By Manpreet Sethi*
On 26-27 June 2014, the Nuclear Suppliers Group (NSG) held its plenary meeting in Buenos Aires, Argentina. The discussion on India’s membership was reportedly on the agenda. Meanwhile, on 23 June, India announced its decision to ratify the Protocol Additional to the Agreement between the Government of India and the IAEA for the application of safeguards to Civilian Nuclear Facilities (AP). India has been progressively, and on schedule, been implementing the Separation Plan accepted in 2006 as part of the process of India’s exceptionalisation and conclusion of the India–United States Civil Nuclear Agreement. Ratification of the AP was one of the last few major commitments, even though the document itself had been expeditiously concluded in July 2009. The conclusion of this formality too now marks the end of India’s fulfillment of its promises in exchange for its entry into international nuclear commerce.
The idea and logic of India’s exceptionalisation, however, has still not been accepted by many non-proliferation hardliners in the US and other Western capitals, irrespective of the myriad steps that have been taken by India. Not surprisingly, therefore, mischievous reports on India’s nuclear activities surface at opportune times. Expectedly, just before the NSG meeting that was to consider India’s membership, IHS Jane’s sprung an article alleging that India was “expanding a covert uranium enrichment plant that could potentially support the development of thermonuclear weapons.”
The timing and content of the report was mischievous on two fronts: first, from the point of view of the impending consideration of India’s NSG membership; and second, from the point of view of drawing attention away from the import of the ratification of the AP by India.
India’s uranium enrichment plant at Rattenhalli, Mysore, is not covert. It has been well known for decades and is meant to meet the low enriched uranium fuel requirements of nuclear powered submarines. India’s nuclear doctrine, based as it is on the threat of assured retaliation, requires a sea-based deterrent capability to support a credible no first use. This, in fact, is a requirement much greater than the need for a large arsenal of thermonuclear weapons. It is the assuredness of retaliation to cause unacceptable damage that is necessary to deter, and even non-thermonuclear weapons can wreak such damage given the density of population in this part of the world. Therefore, India’s enriched uranium requirements are of greater criticality for assuring survivability through a credible SSBN fleet, than for building an arsenal of thermonuclear weapons.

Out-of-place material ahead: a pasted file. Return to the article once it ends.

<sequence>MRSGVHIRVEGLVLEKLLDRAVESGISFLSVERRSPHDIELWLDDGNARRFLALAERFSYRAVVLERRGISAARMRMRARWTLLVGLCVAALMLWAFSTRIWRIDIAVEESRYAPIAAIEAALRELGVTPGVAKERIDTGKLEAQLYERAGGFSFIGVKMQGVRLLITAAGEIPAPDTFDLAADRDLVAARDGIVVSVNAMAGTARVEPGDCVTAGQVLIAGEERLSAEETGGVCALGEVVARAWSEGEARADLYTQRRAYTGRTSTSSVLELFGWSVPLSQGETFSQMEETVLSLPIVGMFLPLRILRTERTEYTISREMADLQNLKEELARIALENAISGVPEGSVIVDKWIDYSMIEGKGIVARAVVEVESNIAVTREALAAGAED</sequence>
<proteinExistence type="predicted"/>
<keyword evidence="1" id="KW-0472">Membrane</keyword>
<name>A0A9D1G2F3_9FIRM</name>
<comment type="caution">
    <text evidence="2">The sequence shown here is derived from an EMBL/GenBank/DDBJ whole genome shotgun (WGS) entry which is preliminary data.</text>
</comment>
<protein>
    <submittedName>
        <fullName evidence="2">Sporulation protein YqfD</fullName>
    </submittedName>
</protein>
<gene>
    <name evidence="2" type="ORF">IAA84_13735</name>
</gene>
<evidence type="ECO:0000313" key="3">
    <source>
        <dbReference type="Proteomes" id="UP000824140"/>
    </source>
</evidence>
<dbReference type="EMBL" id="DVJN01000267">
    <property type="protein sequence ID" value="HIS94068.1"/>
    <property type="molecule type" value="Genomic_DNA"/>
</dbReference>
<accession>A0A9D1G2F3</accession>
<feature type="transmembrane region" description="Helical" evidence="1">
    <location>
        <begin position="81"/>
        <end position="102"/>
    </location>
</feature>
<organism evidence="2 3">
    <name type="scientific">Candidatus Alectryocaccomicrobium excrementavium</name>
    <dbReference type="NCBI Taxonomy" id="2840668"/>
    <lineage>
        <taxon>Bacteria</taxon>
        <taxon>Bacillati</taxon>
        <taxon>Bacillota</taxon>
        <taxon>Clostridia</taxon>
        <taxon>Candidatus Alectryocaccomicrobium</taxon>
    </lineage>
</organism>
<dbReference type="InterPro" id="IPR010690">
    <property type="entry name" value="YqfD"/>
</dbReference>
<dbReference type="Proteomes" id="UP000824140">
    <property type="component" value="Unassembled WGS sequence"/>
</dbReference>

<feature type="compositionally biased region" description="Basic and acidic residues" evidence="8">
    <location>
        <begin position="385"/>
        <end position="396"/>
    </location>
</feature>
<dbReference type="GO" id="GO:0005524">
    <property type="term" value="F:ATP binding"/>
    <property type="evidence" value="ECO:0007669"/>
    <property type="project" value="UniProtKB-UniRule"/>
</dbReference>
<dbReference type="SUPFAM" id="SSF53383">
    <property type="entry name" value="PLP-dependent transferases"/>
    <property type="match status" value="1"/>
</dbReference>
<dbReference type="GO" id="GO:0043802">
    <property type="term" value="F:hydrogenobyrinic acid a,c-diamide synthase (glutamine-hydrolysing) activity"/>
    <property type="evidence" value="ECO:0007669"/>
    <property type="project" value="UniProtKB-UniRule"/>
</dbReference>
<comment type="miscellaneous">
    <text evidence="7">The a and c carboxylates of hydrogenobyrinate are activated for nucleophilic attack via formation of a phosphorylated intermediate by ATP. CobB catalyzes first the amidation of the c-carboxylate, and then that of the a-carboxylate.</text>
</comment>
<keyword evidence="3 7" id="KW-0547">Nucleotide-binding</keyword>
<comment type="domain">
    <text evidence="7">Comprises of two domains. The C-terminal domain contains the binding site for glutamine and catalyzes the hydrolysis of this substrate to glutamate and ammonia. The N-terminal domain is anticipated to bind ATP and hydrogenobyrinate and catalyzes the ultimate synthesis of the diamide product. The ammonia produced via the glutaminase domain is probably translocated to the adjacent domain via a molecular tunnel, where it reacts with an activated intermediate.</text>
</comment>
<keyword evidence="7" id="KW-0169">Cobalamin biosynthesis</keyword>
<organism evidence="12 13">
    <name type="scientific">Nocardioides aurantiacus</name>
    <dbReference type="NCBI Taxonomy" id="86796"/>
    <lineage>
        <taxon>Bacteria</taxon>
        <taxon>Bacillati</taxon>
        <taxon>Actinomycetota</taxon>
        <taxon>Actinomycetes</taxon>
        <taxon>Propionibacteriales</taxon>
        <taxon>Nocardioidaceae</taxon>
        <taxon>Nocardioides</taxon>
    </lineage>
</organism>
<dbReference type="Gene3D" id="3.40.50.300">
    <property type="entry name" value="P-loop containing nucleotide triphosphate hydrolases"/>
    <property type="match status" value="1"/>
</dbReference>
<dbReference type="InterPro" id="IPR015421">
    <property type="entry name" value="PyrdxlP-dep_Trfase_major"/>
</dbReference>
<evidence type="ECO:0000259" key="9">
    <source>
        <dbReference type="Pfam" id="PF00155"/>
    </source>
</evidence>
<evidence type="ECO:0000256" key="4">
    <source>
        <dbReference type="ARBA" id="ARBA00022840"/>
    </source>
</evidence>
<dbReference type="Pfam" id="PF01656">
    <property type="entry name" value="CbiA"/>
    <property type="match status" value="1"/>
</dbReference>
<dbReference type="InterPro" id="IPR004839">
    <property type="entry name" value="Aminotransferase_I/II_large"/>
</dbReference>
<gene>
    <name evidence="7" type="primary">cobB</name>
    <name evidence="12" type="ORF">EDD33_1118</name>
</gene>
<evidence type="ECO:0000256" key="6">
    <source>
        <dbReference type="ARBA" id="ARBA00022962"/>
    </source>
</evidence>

Meanwhile, the Indian ratification of the AP is not an insignificant development. Since 1997, when the AP was first concluded as a tool for strengthening the IAEA safeguards system in the wake of the suspected weapons programmes in states of proliferation concern, the AP has been ratified by 123 countries. It is considered a necessary confidence building measure in providing assurance on the exclusively peaceful nature of a national nuclear programme. The US has been amongst the forerunners seeking its universalisation as a pre-condition for civilian nuclear cooperation.
There are three types of APs – the Model AP with Non-nuclear Weapon States (NNWS) that accept comprehensive safeguards; Voluntary Offer Agreements with Nuclear Weapon States (NWS); and a version of the Model AP with other States prepared to accept measures provided for in the Model AP. India is the only ‘other State’ that has offered to accept an AP tailored to its specificities but that would pursue safeguards effectiveness and efficiency.
In the case of India, not only does the AP grant special rights to the IAEA to conduct inspections (such as the right to declare any Agency official as an inspector, grant of multiple entry visas to facilitate short-notice/surprise inspections, and unrestricted unattended monitoring on civilian designated sites), but also reinforces India’s commitment to ensure that its export controls conform to the best international standards. Of course, there are some provisions of the Model AP that are applicable to the NNWS that do not form a part of the Indian AP. But this is hardly surprising given India’s particular circumstances. Critics forget India’s exceptional circumstances which necessitated the exceptionalisation in the first place. This in no way undermines India’s intention of placing its declared facilities under IAEA oversight. Of course, there will be others that remain outside the IAEA purview, just as there are in other states with nuclear weapons. The APs of all NWS have conditioned access on the basis of national security exclusions.
However, fears that India will use/expand these to indulge in an arms race or for accumulating a large arsenal belie a complete lack of understanding of India’s concept of nuclear deterrence. Credible minimum deterrence and no first use are the basic attributes of the Indian nuclear doctrine. These are alien to most Western analysts who cannot understand that India has no need to indulge in a foolhardy exercise of warhead accumulation seeking parity or superiority.
As a believer in the security benefits of non-proliferation, even as a Non-Proliferation Treaty (NPT) non-member, India has displayed more conformity with the letter and spirit of the NPT than many of its subscribers. Its participation in the IAEA safeguards regime by extending enhanced safeguards on an expanding nuclear programme, and committing India to export controls as also international safety and security standards only adds to this.
ICSSR Senior Fellow affiliated with the Centre for Air Power Studies (CAPS)